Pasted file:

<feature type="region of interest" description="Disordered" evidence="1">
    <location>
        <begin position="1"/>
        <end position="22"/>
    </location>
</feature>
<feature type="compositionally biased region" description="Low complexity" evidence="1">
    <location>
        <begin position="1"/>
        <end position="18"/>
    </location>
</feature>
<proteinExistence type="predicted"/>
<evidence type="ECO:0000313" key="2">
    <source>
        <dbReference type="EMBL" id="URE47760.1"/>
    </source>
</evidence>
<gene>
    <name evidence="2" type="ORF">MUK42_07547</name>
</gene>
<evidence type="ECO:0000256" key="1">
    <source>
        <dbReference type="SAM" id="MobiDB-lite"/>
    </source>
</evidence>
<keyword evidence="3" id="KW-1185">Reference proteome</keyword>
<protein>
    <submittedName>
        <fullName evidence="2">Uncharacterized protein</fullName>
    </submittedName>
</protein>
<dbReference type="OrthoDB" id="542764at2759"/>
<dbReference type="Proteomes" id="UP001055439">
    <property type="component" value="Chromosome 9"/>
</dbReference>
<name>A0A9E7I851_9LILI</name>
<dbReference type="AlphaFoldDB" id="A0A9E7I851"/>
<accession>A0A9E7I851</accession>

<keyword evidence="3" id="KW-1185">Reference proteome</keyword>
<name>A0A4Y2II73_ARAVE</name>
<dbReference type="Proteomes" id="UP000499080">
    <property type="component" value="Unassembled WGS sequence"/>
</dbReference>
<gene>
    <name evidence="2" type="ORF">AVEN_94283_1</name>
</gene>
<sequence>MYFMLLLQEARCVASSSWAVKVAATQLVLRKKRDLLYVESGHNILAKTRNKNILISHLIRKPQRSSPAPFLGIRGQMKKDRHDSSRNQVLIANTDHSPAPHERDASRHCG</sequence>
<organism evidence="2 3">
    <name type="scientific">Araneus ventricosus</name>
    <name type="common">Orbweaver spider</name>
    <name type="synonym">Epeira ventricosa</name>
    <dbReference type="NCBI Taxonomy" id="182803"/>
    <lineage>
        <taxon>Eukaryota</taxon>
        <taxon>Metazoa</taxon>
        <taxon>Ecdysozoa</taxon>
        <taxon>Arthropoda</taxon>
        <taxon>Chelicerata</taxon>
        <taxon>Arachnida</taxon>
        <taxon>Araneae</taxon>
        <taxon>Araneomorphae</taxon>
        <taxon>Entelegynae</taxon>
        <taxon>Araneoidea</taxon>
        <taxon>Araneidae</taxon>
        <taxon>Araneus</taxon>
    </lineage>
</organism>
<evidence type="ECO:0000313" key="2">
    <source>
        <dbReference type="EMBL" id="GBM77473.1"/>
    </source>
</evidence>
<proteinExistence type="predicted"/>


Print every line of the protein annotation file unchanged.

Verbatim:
<feature type="region of interest" description="Disordered" evidence="1">
    <location>
        <begin position="1"/>
        <end position="22"/>
    </location>
</feature>
<feature type="compositionally biased region" description="Low complexity" evidence="1">
    <location>
        <begin position="1"/>
        <end position="18"/>
    </location>
</feature>
<proteinExistence type="predicted"/>
<evidence type="ECO:0000313" key="2">
    <source>
        <dbReference type="EMBL" id="URE47760.1"/>
    </source>
</evidence>
<gene>
    <name evidence="2" type="ORF">MUK42_07547</name>
</gene>
<evidence type="ECO:0000256" key="1">
    <source>
        <dbReference type="SAM" id="MobiDB-lite"/>
    </source>
</evidence>
<keyword evidence="3" id="KW-1185">Reference proteome</keyword>
<protein>
    <submittedName>
        <fullName evidence="2">Uncharacterized protein</fullName>
    </submittedName>
</protein>
<dbReference type="OrthoDB" id="542764at2759"/>
<dbReference type="Proteomes" id="UP001055439">
    <property type="component" value="Chromosome 9"/>
</dbReference>
<name>A0A9E7I851_9LILI</name>
<dbReference type="AlphaFoldDB" id="A0A9E7I851"/>
<accession>A0A9E7I851</accession>

<keyword evidence="3" id="KW-1185">Reference proteome</keyword>
<name>A0A4Y2II73_ARAVE</name>
<dbReference type="Proteomes" id="UP000499080">
    <property type="component" value="Unassembled WGS sequence"/>
</dbReference>
<gene>
    <name evidence="2" type="ORF">AVEN_94283_1</name>
</gene>
<sequence>MYFMLLLQEARCVASSSWAVKVAATQLVLRKKRDLLYVESGHNILAKTRNKNILISHLIRKPQRSSPAPFLGIRGQMKKDRHDSSRNQVLIANTDHSPAPHERDASRHCG</sequence>
<organism evidence="2 3">
    <name type="scientific">Araneus ventricosus</name>
    <name type="common">Orbweaver spider</name>
    <name type="synonym">Epeira ventricosa</name>
    <dbReference type="NCBI Taxonomy" id="182803"/>
    <lineage>
        <taxon>Eukaryota</taxon>
        <taxon>Metazoa</taxon>
        <taxon>Ecdysozoa</taxon>
        <taxon>Arthropoda</taxon>
        <taxon>Chelicerata</taxon>
        <taxon>Arachnida</taxon>
        <taxon>Araneae</taxon>
        <taxon>Araneomorphae</taxon>
        <taxon>Entelegynae</taxon>
        <taxon>Araneoidea</taxon>
        <taxon>Araneidae</taxon>
        <taxon>Araneus</taxon>
    </lineage>
</organism>
<evidence type="ECO:0000313" key="2">
    <source>
        <dbReference type="EMBL" id="GBM77473.1"/>
    </source>
</evidence>
<proteinExistence type="predicted"/>